This is one of the common statements I have heard amongst my friends and TTC community members. A good number of women who married as virgins, rather than getting knocked up immediately as expected, are still battling infertility many years later.
Most times, this question is asked almost with a sense of entitlement! Like, they did their own part, so why has God shortchanged them? After all, infertility is only for the promiscuous, morally bankrupt ones, right? The ones who have had a truckload of past sexual partners, and have been in and out of one abortion clinic after the next, right? Wrong!
Whilst it is true that having had multiple sexual partners might not be in anybody’s best interest, as the risk of infection is increased (and we all know infections do not bode well for one’s reproductive system, especially if not well managed,) it is not an automatic pass for infertility.
In fact, for she who is able to protect herself accordingly, her risk of infection is almost as low as her less promiscuous counterpart. And if she is in generally good health, by the time she is ready to start a family, she might be literally as fertile as a rabbit. I remember the “aristo girls” back then in my Moremi Hall, Unilag days. These girls made no secret of their err…extra curricular activities, were often seen hopping out of exotic cars at odd hours of the morning, and would hoard the Telipoint phone booths for hours on end. They were bona fide bad girls, or should I say “runs girls”. But not only did most of them get married before a lot of us who thought we were (comparatively) good girls, the ones I have run into don’t appear to have had any fertility challenges whatsoever. So, in other words, promiscuity doesn’t necessarily equate to infertility.
What then causes a woman, whose only sexual partner has been her husband (not boyfriend), to be fertility challenged? A plethora of reasons! With one of the most common being hormonal. Hormonal disorders like PCOS really don’t care if you have lived the life of a saint before marriage. PCOS occurs when there is excess insulin (a hormone that controls the change of sugar, starches, and other food into energy for the body to use or store). Its exact cause is unknown, but it has been closely linked to genetics, meaning if close relatives like your mother, sister, or aunt, have PCOS, then the risk of you developing it is often increased. Other hormonal issues, that could affect fertility, include elevated prolactin levels, high FSH (Follicle Stimulating Hormone) levels, low AMH (Anti-Mullerian Hormone) levels, etc., none of which have any relationship with one’s sexual history (or lack of). And when you consider another possible infertility factor, i.e. uterine fibroids, there is the common belief that they occur when the uterus is left unoccupied for a long period, i.e. if you delay childbearing. I personally do not believe this theory, but it is ironic as, if true, it implies that the longer you remain a virgin, the higher your risk of developing fibroids. But, like I said, I don’t believe this to be true.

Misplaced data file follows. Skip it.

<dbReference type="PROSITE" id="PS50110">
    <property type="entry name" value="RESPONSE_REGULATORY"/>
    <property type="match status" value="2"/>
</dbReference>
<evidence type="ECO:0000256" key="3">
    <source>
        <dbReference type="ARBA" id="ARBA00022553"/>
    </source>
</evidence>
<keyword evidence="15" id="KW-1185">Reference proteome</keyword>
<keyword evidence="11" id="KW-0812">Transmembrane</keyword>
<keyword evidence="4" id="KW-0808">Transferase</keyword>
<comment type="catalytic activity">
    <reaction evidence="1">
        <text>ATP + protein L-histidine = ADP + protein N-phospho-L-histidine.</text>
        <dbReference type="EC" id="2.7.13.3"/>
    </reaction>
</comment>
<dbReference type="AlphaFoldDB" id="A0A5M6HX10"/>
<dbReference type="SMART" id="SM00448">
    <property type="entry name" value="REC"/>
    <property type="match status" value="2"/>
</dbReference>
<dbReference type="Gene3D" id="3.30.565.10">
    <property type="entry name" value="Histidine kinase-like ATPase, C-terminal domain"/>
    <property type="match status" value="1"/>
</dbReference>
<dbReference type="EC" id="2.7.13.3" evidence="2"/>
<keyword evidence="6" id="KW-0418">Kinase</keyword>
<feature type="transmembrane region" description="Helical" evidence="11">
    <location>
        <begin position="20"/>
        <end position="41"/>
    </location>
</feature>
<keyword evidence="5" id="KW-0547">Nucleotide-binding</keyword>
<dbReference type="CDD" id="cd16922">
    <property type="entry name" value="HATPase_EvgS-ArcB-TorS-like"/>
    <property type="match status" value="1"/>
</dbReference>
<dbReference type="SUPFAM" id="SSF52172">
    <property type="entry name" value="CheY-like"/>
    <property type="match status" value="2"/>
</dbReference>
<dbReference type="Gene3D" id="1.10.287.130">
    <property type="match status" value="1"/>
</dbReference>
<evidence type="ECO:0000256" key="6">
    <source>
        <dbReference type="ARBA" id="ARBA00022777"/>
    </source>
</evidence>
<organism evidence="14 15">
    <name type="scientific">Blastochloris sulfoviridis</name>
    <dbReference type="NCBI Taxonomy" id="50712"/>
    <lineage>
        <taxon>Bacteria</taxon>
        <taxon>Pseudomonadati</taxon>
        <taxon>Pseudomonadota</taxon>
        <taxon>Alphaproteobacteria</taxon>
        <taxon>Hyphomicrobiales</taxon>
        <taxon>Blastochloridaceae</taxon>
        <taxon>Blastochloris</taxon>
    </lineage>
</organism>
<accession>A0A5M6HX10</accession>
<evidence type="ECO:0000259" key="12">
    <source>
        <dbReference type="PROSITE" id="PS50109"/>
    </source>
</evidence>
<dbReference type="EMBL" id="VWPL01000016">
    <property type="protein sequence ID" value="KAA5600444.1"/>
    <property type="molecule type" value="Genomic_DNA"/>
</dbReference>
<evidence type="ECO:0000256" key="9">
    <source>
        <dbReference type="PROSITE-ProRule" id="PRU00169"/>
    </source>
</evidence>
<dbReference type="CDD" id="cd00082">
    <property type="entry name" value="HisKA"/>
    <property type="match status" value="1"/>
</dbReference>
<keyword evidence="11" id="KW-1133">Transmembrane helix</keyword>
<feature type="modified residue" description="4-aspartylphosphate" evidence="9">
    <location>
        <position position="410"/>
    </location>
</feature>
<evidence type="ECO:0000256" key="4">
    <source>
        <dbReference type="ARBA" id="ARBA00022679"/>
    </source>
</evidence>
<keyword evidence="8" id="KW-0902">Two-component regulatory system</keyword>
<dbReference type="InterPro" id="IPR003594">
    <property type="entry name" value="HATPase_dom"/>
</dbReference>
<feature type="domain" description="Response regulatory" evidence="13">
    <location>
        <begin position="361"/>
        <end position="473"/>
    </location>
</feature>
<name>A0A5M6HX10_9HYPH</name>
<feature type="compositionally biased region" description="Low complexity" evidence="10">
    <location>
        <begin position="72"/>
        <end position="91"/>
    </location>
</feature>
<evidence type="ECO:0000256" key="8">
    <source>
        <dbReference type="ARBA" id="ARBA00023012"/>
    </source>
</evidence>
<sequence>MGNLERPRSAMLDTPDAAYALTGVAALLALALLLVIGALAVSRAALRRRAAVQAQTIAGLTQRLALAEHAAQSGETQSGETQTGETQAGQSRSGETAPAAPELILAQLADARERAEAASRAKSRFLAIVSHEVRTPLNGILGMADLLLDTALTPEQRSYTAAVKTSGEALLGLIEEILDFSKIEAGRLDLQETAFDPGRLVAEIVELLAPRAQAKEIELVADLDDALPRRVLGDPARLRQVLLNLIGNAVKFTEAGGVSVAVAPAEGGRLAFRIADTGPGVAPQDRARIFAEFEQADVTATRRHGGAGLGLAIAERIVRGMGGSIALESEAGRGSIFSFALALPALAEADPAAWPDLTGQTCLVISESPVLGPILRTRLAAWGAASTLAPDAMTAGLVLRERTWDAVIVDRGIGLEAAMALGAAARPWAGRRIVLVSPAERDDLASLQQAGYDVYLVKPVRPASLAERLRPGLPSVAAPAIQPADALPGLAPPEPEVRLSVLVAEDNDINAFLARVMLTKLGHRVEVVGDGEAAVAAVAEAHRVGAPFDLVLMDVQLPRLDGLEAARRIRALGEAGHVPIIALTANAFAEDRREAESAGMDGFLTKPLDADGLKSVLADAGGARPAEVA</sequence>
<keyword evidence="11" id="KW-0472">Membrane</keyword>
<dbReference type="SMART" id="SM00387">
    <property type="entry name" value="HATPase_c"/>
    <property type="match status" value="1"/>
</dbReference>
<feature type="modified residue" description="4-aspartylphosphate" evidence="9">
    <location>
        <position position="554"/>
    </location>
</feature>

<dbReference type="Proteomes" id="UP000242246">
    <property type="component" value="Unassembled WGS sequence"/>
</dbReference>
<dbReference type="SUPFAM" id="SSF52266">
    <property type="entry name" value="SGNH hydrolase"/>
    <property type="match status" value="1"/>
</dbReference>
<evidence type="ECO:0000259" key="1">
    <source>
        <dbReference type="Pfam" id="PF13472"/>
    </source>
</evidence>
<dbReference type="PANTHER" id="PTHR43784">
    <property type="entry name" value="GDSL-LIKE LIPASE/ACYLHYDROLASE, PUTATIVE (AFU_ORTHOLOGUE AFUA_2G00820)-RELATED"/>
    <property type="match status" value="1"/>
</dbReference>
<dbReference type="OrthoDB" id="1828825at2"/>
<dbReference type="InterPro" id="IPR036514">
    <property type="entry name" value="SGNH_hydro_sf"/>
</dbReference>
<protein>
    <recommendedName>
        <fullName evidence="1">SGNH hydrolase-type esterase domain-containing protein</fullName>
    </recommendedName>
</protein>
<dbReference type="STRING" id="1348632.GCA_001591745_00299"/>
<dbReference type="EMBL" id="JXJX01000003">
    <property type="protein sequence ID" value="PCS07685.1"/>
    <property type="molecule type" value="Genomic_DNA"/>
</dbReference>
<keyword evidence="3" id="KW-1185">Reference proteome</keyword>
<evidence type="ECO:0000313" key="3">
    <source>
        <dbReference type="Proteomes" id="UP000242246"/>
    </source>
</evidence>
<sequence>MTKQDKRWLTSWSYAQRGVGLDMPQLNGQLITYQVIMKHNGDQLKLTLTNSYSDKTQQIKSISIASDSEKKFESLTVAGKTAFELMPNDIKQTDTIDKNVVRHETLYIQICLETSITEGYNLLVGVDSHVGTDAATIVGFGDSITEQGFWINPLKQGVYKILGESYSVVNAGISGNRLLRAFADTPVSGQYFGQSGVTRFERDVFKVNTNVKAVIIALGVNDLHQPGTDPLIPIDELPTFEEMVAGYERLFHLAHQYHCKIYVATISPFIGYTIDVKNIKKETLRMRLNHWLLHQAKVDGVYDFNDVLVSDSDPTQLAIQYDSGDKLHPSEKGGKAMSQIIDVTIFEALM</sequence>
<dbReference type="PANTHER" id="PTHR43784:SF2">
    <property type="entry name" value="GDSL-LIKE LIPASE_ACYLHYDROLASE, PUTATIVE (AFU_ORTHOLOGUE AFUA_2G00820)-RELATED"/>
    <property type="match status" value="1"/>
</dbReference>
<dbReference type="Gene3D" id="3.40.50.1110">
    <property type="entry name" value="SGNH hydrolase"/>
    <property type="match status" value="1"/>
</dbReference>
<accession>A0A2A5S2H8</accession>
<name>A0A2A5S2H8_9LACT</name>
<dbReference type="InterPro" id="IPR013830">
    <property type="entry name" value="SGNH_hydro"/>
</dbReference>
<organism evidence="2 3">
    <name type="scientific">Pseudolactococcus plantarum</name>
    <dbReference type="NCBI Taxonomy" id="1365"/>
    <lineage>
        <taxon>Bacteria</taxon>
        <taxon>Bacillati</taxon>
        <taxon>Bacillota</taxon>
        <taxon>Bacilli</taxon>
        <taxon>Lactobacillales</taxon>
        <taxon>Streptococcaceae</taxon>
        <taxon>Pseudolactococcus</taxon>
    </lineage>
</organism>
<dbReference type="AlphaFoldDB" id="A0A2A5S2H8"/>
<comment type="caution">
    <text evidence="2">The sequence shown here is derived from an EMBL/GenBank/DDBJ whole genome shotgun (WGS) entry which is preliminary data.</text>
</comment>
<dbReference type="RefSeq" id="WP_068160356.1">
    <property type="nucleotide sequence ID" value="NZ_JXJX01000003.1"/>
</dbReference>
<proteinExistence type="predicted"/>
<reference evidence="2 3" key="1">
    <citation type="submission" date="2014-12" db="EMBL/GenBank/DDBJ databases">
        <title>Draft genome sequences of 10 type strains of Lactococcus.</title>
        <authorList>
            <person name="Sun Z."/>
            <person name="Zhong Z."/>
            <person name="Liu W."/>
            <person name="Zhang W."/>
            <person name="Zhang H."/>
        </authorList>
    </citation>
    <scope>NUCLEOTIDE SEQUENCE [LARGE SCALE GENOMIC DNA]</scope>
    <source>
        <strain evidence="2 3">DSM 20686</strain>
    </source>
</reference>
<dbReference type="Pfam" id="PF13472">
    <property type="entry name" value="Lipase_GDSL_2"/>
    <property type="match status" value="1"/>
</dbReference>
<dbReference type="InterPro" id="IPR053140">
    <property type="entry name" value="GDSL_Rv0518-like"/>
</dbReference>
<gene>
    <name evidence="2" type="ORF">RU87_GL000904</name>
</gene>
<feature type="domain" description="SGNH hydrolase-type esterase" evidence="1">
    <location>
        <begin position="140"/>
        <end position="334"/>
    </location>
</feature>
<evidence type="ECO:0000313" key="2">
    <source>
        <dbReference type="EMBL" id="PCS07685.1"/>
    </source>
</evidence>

And even if all is well with the woman’s physical system, and she is certifiably fertile, if her partner’s sperm count and quality are poor, the odds of conception are greatly reduced. So if you got married as a virgin, but your hubby’s swimmers are not in the best condition, this unfortunately leads you to fertility challenged territory.
In a good number of these cases, the root cause has not even been anything physiological.
At a recent secondary school reunion, I got into an interesting conversation with an old classmate, whom I’ll call Cynthia. Back in those, she was one of the very very good girls. She would stare blank faced at the rest of us, as we talked about our holiday adventures, the parties we had attended and the cute boys we had met. None of that interested her at all. This wasn’t anything strange, as there were a number of girls who weren’t interested in the usual teenage shenanigans. What was strange was that even in University, she didn’t date AT ALL. She told me how she was more focused on getting a 1st class degree than wasting her time with guys. Anyways, right after graduation, she met a nice man, and they married very shortly after. Imagine her shock when the first year, and then the second, and then the third, went by, without even the hint of a pregnancy. All medical tests had shown both she and her husband were in excellent health. So, what could be the problem? Well, it turns out that she was one of those women who ovulate very early in their cycle. For three years, she had been relying on what the textbooks told her, that she was most fertile in the middle of her cycle, and they timed their sex around this time. Well, the one cycle when they happened to have more sex right after her period ended was the cycle that she got pregnant. Her second child was born almost a year later. Her crime had been not understanding her body well enough.
The morale of the story is not to automatically expect pregnancy to come easy, just because your sexual history isn’t checkered. Infertility can afflict anyone. The best approach is to properly understand your body. Most hormomal imbalances have physical telltale manifestations, such as rapid weight gain, hair loss, lactation, etc., so it is always a good idea to be on the lookout for these, even before you get married. It is also important to understand your cycle, especially your precise ovulation window. And knowing your partner’s sperm situation will also prevent you from chasing shadows if, in fact, that is the reason behind your infertility.
Good luck, and baby dust to all!
Photo Credit: Dreamstime | Diana Eller